The White Lady Cocktail
The White Lady Cocktail

The White Lady is an elegant sweet and sour classic that can be enjoyed as an aperitif or with a weekend brunch. Don’t leave out the egg whites — or substitute aquafaba for them.

The White Lady Cocktail is a smooth and elegant pre-prohibition cocktail that blends a botanical gin base with tart citrus and silky protein. Thanks to its sweet and tart taste and its easy drinkability, it is suitable both as an aperitif and for brunch.

The history of the White Lady cocktail

Created by Harry MacElhone at London’s Ciro’s Club in 1919, the first iteration of the White Lady cocktail was a far cry from the drink we know today. It was made of equal parts crème de menthe, triple sec, and lemon juice. Bar-goers a hundred years ago must have liked their drinks sweet because this recipe would make your teeth sing.

When MacElhone opened Harry’s New York Bar in Paris in the 1920s, the recipe was reworked into something more familiar, with equal amounts of gin, Cointreau and lemon juice.

The recipe was introduced in print by the American Bar at London’s Savoy Hotel in Harry Craddock’s 1930 The Savoy Cocktail Book. The same ingredients were used, but with arguably better proportions. At some point, an egg white was also introduced, giving the drink smoothness, body and a better mouthfeel.

The end result of these developments is the White Lady cocktail that we know today. A recipe that, despite having a 100-year history, is well adapted to today’s tastes.

As for the name? With a cocktail this old and multiple Harrys claiming authorship, expect some bones of contention. It’s been suggested that it was named after Zelda Fitzgerald and her blonde hair, but it’s also possible that it’s just a fancy-sounding name.

Choosing the right ingredients

I recommend using a London Dry Gin to avoid filling your cocktail with too many conflicting botanicals. However, if there’s a citrusy gin you prefer, that might work well here as well.

The orange liqueur can be Cointreau, Triple Sec, or a dry orange curacao like Pierre Ferrand. They’re all slightly different, but all offer a sweet citrus flavor so you don’t need to be too picky about your selection.

As for the lemon, you need a stimulating acidity to balance the sweetness of the liqueur, so choose a sour variety like a Eureka, not a sweet lemon like a Meyer.

Don’t skip the egg whites (or aquafaba)

To make this drink smooth and silky, the egg white should not be considered optional. If you balk at the idea of ​​raw egg whites in cocktails, you can use a pasteurized egg white. If you don’t eat animal products, aquafaba goes just fine.

If you’d rather not whip up an entire can of chickpeas for just an ounce of bean liquid, know that the liquid freezes fairly well (try portioning 1-ounce amounts in a silicone ice cube tray). The chickpeas themselves can be frozen in a single layer on a sheet pan, then stored in a freezer-safe container for up to 6 months.

A tip for clean shaking dry

Because of the egg whites or aquafaba, you’ll need to make a dry shake here and shake the ingredients without ice cream first. This will allow the egg whites to froth properly before you add the ice cubes.

One thing to watch out for when shaking dry is opening the cocktail shaker afterwards, which can result in frothy egg whites splattering on you and your counter.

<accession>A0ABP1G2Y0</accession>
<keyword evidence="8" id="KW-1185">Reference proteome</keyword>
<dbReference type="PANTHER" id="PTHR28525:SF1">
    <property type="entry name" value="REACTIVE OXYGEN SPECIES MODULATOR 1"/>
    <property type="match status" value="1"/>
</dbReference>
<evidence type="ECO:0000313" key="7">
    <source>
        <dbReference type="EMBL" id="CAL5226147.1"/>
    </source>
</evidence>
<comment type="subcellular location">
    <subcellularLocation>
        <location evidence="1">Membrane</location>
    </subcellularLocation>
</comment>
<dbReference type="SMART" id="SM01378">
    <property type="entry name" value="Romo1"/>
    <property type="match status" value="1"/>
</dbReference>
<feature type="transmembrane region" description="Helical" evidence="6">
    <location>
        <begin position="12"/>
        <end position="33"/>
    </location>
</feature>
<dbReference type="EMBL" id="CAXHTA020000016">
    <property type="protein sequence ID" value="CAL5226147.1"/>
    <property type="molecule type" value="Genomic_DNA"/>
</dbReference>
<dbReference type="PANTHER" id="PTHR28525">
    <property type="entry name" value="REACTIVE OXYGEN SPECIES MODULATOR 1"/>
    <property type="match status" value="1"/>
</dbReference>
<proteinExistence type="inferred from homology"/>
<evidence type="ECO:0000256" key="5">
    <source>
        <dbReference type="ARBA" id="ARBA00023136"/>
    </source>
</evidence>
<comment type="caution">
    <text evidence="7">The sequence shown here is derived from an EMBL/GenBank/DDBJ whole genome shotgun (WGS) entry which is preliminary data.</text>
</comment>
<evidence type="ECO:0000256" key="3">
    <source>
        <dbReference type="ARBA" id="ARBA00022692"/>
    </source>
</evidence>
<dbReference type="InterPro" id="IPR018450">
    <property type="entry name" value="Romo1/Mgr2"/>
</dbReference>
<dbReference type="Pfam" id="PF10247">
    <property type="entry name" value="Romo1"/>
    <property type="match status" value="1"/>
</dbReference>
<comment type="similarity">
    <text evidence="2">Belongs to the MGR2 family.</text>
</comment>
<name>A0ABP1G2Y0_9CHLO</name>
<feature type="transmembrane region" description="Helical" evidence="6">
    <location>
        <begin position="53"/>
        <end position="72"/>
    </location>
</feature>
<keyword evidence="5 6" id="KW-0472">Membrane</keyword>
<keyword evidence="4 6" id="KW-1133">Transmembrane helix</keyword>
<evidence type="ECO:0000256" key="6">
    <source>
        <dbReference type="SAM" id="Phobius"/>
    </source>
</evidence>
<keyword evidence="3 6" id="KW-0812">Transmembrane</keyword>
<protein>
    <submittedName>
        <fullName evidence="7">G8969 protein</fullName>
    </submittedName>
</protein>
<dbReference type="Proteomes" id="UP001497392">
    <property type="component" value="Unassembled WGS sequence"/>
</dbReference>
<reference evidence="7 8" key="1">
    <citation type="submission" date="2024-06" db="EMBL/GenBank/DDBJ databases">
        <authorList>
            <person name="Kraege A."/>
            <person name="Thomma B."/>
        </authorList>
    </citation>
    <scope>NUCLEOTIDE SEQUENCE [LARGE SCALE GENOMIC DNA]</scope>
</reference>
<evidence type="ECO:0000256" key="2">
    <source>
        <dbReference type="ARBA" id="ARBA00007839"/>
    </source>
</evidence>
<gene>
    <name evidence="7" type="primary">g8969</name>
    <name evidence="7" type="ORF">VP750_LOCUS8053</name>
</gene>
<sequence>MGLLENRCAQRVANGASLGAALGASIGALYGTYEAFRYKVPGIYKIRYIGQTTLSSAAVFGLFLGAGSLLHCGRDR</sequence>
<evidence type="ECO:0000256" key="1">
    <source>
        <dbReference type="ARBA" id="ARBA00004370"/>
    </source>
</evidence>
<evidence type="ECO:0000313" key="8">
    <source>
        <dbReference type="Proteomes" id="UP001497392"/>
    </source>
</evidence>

To avoid this entirely, my trick is to “shake” the ingredients in the shaker with a handheld frother, add ice, close the lid, and actually shake it before pouring it into my mug. This works with both egg whites and aquafaba.

It requires an extra tool, so if you have one, great. If you don’t feel like running to the store to buy another device, your drink won’t suffer; just proceed with a regular dry shake and be careful when opening the shaker.

Refreshing lemony cocktails

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  • Whiskey Sour
  • Grapefruit Margaritas

The White Lady Cocktail

preparation time
5 minutes

total time
5 minutes

1 serving

1 cocktail

This cocktail calls for a raw egg white. If you are concerned about salmonella risks, you can use the white of a pasteurized egg.

The egg white is listed as optional but really gives the drink a superior texture. If you don’t want to use raw egg whites or don’t eat animal products, substitute 2 tablespoons of aquafaba.

This is a dry cocktail. If you enjoy your drinks a little sweeter, add 1/2 ounce of simple syrup with the remaining ingredients.


  • 2 ounces London dry gin

  • 3/4 ounce Orange liqueur

  • 1/2 ounce Freshly squeezed lemon juice

  • 1 proteinOptional

  • Lemon peelfor garnish


  1. Shake ingredients dry:

    In a cocktail shaker, combine the gin, orange liqueur, lemon juice and egg white. Shake without ice until egg whites are fairly fluffy, about 30 seconds.

    If you omit the egg whites altogether, you can skip this step and shake the ingredients with ice.

  2. Add ice and shake again:

    Carefully open shaker and fill with 1/3 cup of ice. Close the lid and shake again for about 20 seconds.

  3. Strain and serve:

    Strain into a coupe glass and garnish with the lemon zest.

    Love the recipe? Let’s star down!

nutritional information (per serving)
199 calories
0g Fat
7g carbohydrates
0g protein
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Hello everybody, Even if you're limited on time and money, I believe you can prepare wonderful food with everyday products. All you have to do is cook cleverly and creatively!